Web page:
Strange little flies in the big city: exotic flower-breeding drosophilidae (Diptera) in urban Los Angeles.

Grimaldi D, Ginsberg PS, Thayer L, McEvey S, Hauser M, Turelli M, Brown B - PLoS ONE (2015)

Contexts for sampling flower-breeding Drosophila in Los Angeles and other areas in California.A. Map of the Los Angeles area, showing major highways, each dot indicating the location of Malaise traps used in the BioSCAN project. Yellow dots are where Drosophila gentica specimens were captured; orange dots are where D. flavohirta specimens were captured; there is one site where both species were captured. Inset shows areas outside of Los Angeles where D. gentica was also found. Map: B. Malaise trap in backyard with two of the participants, one of them Eric Keller. Photo by Phyllis Sun. C-E. Cestrum nocturnum x diurnum hybrid (“Orangel Peel”) in flower, May 2014, Los Osos, California. The shrub (C), was attracting hundreds of Drosophila gentica to its small tubular flowers (D, E). Photos by Brian Brown.
© Copyright Policy
Related In: Results  -  Collection

License
Show All Figures
getmorefigures.php?uid=PMC4414507&req=5

pone.0122575.g001: Contexts for sampling flower-breeding Drosophila in Los Angeles and other areas in California.A. Map of the Los Angeles area, showing major highways, each dot indicating the location of Malaise traps used in the BioSCAN project. Yellow dots are where Drosophila gentica specimens were captured; orange dots are where D. flavohirta specimens were captured; there is one site where both species were captured. Inset shows areas outside of Los Angeles where D. gentica was also found. Map: B. Malaise trap in backyard with two of the participants, one of them Eric Keller. Photo by Phyllis Sun. C-E. Cestrum nocturnum x diurnum hybrid (“Orangel Peel”) in flower, May 2014, Los Osos, California. The shrub (C), was attracting hundreds of Drosophila gentica to its small tubular flowers (D, E). Photos by Brian Brown.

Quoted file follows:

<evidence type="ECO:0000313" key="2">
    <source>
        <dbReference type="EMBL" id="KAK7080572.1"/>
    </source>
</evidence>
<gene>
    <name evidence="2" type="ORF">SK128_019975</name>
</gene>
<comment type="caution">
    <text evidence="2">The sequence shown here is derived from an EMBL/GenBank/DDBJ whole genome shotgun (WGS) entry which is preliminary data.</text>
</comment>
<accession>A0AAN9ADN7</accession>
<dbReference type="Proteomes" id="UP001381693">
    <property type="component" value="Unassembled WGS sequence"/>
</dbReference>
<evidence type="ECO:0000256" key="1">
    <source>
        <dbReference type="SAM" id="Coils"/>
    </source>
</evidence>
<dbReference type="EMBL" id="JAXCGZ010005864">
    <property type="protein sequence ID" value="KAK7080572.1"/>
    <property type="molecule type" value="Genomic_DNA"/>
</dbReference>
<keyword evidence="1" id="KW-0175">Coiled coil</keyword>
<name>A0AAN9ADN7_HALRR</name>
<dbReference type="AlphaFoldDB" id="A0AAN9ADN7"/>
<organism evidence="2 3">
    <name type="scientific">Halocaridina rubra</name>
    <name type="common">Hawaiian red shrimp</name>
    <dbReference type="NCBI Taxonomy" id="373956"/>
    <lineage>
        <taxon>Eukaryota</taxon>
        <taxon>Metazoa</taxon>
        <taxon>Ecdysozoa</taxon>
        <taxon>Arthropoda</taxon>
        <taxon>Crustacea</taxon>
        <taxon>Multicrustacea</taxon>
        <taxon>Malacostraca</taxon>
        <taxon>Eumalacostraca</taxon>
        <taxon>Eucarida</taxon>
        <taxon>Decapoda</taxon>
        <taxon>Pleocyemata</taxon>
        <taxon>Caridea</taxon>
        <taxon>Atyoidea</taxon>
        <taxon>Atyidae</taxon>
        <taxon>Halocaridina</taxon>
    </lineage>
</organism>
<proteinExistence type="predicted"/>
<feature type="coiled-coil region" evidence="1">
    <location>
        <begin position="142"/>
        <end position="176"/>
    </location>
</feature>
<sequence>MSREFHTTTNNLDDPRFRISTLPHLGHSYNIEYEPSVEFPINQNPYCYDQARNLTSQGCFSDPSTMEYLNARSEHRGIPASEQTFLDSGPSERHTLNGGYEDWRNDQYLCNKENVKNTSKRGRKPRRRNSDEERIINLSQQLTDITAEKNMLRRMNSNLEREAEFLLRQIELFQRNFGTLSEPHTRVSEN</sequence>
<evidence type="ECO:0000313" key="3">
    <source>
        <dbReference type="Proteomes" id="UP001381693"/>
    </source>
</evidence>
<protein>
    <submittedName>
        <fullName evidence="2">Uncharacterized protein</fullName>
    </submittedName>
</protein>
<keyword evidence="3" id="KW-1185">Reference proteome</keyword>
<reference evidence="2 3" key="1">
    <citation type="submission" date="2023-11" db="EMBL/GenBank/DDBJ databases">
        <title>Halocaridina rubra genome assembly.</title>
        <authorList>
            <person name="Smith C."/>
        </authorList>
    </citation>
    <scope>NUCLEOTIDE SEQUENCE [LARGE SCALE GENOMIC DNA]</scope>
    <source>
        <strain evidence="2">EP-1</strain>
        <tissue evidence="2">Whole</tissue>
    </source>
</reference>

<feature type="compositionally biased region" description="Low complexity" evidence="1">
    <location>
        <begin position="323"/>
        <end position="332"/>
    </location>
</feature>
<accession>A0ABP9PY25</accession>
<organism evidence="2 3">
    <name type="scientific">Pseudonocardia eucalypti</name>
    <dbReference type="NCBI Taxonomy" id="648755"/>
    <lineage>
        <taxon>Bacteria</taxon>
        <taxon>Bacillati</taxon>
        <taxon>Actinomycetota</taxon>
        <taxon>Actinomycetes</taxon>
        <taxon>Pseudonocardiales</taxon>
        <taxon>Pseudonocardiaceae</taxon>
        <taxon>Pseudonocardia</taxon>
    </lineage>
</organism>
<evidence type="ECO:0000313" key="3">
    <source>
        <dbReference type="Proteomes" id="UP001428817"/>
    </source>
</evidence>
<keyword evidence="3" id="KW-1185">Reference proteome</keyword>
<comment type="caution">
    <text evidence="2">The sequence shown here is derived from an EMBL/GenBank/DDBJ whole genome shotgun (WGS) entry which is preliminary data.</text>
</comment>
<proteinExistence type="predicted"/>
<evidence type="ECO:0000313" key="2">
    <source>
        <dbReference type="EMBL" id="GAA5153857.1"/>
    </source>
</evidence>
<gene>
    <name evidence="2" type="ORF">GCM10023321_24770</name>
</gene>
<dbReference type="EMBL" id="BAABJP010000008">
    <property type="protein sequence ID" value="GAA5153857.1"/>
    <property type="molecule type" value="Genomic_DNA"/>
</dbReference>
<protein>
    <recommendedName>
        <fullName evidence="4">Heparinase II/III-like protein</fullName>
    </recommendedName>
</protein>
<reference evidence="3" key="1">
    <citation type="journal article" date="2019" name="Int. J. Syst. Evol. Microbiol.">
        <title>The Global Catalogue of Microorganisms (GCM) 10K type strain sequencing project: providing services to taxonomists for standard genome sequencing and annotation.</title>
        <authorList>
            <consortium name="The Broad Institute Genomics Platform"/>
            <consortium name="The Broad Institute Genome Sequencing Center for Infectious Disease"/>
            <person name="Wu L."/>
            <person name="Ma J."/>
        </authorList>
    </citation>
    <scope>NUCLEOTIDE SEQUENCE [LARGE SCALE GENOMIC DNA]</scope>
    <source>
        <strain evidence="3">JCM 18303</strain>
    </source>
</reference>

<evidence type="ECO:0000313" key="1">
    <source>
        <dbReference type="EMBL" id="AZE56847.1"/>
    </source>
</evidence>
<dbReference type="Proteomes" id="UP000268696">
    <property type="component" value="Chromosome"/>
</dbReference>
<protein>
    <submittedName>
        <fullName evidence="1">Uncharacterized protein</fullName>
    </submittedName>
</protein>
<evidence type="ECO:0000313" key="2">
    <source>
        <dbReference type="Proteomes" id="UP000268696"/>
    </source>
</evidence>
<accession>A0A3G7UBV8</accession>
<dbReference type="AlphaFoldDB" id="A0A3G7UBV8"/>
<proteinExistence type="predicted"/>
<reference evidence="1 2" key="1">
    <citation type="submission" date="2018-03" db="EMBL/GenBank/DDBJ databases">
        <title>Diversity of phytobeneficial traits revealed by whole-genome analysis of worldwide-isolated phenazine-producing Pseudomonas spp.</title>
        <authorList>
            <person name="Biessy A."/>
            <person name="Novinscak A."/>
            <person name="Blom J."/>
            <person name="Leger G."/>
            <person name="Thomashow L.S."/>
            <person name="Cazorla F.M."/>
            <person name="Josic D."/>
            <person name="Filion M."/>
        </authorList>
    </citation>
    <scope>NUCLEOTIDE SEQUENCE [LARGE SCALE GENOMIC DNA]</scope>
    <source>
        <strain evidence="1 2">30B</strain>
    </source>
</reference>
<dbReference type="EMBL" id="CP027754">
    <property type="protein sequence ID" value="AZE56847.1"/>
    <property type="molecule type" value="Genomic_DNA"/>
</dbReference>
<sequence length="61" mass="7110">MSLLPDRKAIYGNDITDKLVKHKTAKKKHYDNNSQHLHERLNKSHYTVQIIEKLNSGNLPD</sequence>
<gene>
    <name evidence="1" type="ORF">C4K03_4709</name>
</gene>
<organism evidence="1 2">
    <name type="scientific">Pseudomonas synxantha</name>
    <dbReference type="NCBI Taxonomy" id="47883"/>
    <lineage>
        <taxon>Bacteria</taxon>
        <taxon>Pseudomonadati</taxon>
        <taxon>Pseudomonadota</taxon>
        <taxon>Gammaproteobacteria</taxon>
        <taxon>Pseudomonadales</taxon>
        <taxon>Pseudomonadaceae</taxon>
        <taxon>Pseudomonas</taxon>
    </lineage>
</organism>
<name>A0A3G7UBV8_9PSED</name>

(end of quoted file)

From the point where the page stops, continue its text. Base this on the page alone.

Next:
Mentions: Specimens of both Drosophila species were originally collected as part of the BioSCAN project; D. gentica was subsequently found also on host plants. BioSCAN is an innovative project based at the Natural History Museum of Los Angeles County designed to survey urban biodiversity using a collecting method, Malaise traps, usually deployed in more natural habitats, while also engaging the general public in the sampling program. At each of 29 sites across the City of Los Angeles, California, a Malaise trap and weather station were set up (Fig 1). Almost all sites are backyards of private citizens who volunteered to host traps for the study; additionally, one is a school, one is the Natural History Museum of Los Angeles County (LACM) “Nature Garden”, and one is a community food garden. Express, written permission for the set up and maintenance of the traps by the landowners is on file at the Natural History Museum of Los Angeles County. No endangered or threatened species were involved. Geographic coordinates are given in the Material Examined section of the species treatments, summarized in the map in Fig 1. Malaise traps are tent-like structures made of a very fine-screened fabric, into which flying insects are intercepted and collected (Fig 1B). The traps can be set up for more than a year and emptied on a regular basis; they often collect insect species rarely captured using hand netting or other traditional methods. The diversity of focal groups of insects in the BioSCAN Malaise traps is being analyzed in their association with various indices of urbanization and land use to assess the effects of the city on the insect fauna. Additionally, besides surveying focal taxa, samples are screened for unusual taxa such as the Drosophila reported herein. Our new Drosophila records from the Malaise traps were collected and identified in the first three months of sampling of the BioSCAN project, during the winter when insect populations and diversity are lowest. Therefore, further unrecorded species are expected in summer samples.